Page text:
Deutsche Bank is leading the ABS deal and Zephyrus will remain as the servicer. “Virgo is a long-term equity investor in the portfolio and platform,” he says. “Virgo wants to build its presence and a true platform in this space; it is not just looking to flip the investment through tradeable E notes. On the platform, that’s why they’re putting enough initial equity behind the company that will allow us to grow to 60-75 aircraft over the next 12-18 months.”

Zephyrus is also planning to underlever the ABS, which will retain a sustainable level of equity, and the debt is being issued as a single A tranche only.

Zephyrus Capital Aviation Partners 2018-1 ABS is a single A tranche of loans due 2038 totaling $336.6 million. The loans have been rated A by Standard & Poor’s and A Kroll Bond Rating Agency; and have a loan to value ratio of 74.04%, with a 4.556% coupon, according to S&P and 68.3% LTV as per Kroll’s calculations. The loans amortise on a 10-year straight-line schedule with a 50% cash sweep in years six and seven of the transaction.

On the closing date, the loan proceeds will be used to pay for the purchase price for the aircraft portfolio during the 270-day purchase period, provided that up to 30% of the aircraft (by appraised value) will be permitted to be purchased up to 360 days after the closing date.

The 18 narrowbody aircraft and three widebody aircraft portfolio comprises 10 A320 family (three of which are A319 aircraft), three A330 family, and eight B737-NG planes. The 21 aircraft have a weighted average age of approximately 13.3 years. Currently, all of the aircraft are leased to 19 airlines worldwide with a 2.9-year weighted average remaining lease maturity.

Deutsche Bank is the sole structuring agent and lead arranger. DVB is the liquidity facility provided. Canyon Financial Services is the managing agent. UMB Bank is the facility agent, security trustee and operating bank. As mentioned, Zephyrus will remain as the servicer.

“Deutsche Bank has been in discussions with the team for nearly a year, working on various ideas that would assist Zephyrus in efficiently establishing its platform and financing,” says Michael Halaby, Head of Aviation Debt Origination at Deutsche Bank. “Given the ‘dream team’ of Zephyrus, Seabury and Virgo, Deutsche Bank was keen to work with them in light of their strategy, individual strengths and previous experience.”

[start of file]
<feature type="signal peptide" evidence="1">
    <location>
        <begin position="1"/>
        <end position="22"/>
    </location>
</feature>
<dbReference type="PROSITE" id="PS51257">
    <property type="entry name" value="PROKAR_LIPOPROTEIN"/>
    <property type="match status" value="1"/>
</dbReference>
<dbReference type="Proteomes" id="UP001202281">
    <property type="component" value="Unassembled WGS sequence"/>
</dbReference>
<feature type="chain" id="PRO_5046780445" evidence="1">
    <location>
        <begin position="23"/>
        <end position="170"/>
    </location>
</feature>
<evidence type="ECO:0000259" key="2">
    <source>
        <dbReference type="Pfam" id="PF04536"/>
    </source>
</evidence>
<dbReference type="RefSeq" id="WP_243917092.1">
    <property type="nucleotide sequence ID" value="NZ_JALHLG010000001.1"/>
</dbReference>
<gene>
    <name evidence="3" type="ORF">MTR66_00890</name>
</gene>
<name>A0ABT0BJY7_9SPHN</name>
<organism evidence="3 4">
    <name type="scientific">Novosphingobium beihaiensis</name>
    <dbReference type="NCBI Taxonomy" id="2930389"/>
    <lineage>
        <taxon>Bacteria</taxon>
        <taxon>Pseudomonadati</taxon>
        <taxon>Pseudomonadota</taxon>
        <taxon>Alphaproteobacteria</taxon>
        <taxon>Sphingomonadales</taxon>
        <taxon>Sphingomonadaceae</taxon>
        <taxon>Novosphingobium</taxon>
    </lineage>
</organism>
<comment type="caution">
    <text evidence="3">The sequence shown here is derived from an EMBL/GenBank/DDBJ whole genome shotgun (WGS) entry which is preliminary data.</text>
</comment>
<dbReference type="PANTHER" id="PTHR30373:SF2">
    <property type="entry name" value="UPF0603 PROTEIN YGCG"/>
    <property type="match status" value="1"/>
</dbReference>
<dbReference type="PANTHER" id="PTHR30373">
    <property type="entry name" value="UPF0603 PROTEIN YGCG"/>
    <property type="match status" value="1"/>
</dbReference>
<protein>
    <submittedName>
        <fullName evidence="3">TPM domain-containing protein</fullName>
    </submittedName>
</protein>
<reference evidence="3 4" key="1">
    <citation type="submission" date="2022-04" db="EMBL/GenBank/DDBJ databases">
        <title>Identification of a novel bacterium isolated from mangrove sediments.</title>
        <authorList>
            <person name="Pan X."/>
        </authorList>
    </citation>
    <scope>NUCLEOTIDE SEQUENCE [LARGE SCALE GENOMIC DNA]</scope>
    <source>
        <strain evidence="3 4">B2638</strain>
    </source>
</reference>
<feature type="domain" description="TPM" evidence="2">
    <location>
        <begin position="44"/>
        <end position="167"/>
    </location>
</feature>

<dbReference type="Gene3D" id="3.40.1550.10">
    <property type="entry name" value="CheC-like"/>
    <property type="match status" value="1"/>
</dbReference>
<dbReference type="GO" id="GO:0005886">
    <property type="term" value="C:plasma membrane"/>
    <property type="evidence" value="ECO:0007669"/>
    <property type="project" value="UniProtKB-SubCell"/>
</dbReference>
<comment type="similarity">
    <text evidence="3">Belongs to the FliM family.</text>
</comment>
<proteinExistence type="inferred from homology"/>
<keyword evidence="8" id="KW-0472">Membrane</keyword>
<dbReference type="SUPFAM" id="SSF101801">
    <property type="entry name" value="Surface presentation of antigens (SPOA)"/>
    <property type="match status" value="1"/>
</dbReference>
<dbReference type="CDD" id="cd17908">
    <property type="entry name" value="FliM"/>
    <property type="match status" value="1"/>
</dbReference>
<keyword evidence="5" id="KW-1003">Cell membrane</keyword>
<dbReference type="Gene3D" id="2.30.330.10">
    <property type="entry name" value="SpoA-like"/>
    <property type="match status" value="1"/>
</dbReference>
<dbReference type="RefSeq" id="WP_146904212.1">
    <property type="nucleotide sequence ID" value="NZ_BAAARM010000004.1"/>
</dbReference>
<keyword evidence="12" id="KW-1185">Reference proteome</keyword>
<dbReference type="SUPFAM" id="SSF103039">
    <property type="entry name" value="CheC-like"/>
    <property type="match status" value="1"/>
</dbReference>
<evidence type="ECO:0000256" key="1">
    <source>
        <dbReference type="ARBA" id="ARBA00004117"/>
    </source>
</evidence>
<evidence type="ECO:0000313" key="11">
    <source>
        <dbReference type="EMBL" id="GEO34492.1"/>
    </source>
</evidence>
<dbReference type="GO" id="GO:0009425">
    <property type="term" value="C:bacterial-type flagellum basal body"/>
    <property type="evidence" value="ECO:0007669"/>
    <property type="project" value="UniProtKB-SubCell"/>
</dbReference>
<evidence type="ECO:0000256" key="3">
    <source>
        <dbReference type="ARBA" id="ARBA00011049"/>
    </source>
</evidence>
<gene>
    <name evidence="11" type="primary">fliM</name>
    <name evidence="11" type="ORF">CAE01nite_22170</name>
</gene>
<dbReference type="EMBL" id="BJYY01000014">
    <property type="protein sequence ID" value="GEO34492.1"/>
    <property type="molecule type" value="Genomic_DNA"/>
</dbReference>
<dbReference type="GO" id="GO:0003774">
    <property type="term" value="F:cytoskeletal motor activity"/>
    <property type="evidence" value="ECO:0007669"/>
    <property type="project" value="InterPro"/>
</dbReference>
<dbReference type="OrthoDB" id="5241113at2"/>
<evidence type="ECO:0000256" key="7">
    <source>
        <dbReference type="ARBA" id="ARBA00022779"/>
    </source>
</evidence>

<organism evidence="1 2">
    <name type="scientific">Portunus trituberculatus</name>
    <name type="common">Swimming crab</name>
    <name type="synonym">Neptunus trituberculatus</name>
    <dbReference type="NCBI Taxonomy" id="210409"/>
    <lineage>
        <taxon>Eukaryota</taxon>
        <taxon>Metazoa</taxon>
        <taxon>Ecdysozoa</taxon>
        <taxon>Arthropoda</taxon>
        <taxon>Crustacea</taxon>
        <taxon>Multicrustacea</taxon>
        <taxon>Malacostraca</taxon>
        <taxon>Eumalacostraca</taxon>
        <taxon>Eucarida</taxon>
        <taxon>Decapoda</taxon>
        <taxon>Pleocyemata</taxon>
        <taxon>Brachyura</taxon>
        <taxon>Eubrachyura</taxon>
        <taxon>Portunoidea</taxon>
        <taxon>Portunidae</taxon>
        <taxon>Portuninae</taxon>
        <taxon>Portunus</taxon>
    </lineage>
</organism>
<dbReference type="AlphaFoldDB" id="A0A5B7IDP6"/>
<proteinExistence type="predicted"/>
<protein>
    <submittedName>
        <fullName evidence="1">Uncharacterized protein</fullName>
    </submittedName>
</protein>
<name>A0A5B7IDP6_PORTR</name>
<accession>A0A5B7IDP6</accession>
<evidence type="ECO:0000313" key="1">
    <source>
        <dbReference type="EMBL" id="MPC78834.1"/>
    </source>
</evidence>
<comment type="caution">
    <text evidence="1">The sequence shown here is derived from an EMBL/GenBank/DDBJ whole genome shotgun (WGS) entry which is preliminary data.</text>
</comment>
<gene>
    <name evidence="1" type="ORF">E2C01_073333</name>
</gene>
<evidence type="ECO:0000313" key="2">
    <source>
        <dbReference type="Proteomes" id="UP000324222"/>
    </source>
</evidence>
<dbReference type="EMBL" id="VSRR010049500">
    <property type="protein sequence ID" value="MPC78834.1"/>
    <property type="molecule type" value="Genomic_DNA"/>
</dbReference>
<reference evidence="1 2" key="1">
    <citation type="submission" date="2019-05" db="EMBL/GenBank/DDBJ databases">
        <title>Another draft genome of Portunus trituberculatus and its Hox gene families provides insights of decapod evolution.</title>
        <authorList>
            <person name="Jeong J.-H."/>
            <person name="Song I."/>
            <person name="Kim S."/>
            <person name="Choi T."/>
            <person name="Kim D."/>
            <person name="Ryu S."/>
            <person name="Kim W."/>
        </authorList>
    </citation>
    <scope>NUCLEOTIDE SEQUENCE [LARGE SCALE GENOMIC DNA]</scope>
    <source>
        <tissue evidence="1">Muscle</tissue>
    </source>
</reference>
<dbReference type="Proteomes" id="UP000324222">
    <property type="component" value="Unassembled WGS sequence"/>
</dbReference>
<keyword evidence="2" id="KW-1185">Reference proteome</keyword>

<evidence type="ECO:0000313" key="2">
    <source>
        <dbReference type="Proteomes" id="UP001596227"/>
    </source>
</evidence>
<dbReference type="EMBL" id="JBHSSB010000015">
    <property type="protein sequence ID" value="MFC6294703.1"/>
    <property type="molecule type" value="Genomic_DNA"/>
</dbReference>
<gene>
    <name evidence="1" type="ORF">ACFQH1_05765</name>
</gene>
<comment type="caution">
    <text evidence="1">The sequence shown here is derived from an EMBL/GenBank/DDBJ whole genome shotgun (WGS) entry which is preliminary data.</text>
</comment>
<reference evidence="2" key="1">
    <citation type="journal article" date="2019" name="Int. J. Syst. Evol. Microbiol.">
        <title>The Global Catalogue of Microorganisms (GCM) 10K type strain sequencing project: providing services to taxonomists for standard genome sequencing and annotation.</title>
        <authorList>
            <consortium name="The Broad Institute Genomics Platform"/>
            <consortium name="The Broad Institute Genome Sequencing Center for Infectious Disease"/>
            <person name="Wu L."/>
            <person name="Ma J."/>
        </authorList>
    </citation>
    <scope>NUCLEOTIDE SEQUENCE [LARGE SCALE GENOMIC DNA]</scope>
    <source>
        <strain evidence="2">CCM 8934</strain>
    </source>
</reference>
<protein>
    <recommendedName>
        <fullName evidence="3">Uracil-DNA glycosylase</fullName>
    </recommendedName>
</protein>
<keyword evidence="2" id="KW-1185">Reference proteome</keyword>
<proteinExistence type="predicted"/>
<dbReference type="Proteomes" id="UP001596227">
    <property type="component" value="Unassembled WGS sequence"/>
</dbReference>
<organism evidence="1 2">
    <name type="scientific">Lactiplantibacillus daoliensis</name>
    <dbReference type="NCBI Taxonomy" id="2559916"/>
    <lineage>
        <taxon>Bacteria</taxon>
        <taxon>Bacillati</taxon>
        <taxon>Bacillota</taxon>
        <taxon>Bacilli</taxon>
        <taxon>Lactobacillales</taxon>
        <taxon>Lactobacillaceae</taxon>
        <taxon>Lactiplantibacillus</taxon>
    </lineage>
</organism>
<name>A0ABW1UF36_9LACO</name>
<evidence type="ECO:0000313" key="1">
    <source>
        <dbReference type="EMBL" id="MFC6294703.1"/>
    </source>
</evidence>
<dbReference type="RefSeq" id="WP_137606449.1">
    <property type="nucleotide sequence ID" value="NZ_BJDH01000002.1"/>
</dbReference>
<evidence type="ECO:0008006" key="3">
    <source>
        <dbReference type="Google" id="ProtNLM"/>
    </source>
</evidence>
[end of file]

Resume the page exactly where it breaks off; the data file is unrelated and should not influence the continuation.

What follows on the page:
“Given the timing of the portfolio sale, our recommendation was to quickly put in place a bridge to ensure the financing was immediately available and then to term out the financing into the ABS markets in which we continue to see strong demand for credits,” Halaby added.

The investor roadshow was a positive endorsement for the company. “The reaction has been really positive,” says D’Agostino. “We always knew we had a great reputation at CIT but by talking to our former airline customers that really shined through. What we did and accomplished at CIT really gave us a lot of credibility and respect. The investor feedback has been very good. If you look at what our track record was over the last decade as an example, we were transitioning on average, 35 used aircraft a year. In some of the peak years, we had 50. We were doing that on top of new airplanes, on top of sale leasebacks, and a lot of different things. We were holding about just under 100% utilization including defaults and restructuring and everything else. When you have that kind of story that you can tell and you’ve got that sort of credibility in the team, it really does make a difference.”

Looking ahead, Zephyrus is already evaluating more portfolio acquisitions but it is not averse to acquiring single aircraft deals through lessors as well as airlines. Despite the competition in this space of the market, unlike some companies, the team have the necessary skill set and true “metal” knowledge and experience to be able to function effectively.

“We’re metal people,” he says. “We were inside a financial organisation at CIT, but we are all aircraft asset people. That really helps when you’re looking at older assets. They’re higher touch and you’ve got to have the expertise.”

The demand for new aircraft is a concern for the team and a reason why it didn’t feel like the right time to re-enter that space but the real problem for manufacturers is supplier issues, according to D’Agostino, which he says will impact production rate increases. The rising cost of fuel, however, is less of a concern.

“The fuel price has risen but when the Neo and the Max programmes were launched, the price was higher still and destined to go higher,” he says. “Today, the price is in the low $70 per barrel, which means that used aircraft, with their lower capital costs are still favorable versus a new aircraft.” He points to the recent decision by American Airlines to defer some new aircraft orders to keep their NG aircraft flying longer.

Interest rates too are a concern for new aircraft purchases. “Rising interest rates make new airplanes much more expensive, which also helps the used airplane market,” he says. “There are many different factors to it rather than just fuel, which I think still paints up a robust picture for mid-to-later-life aircraft. I really like where we are!”

By victoria@aviationnews-online.com September 28, 2018 00:33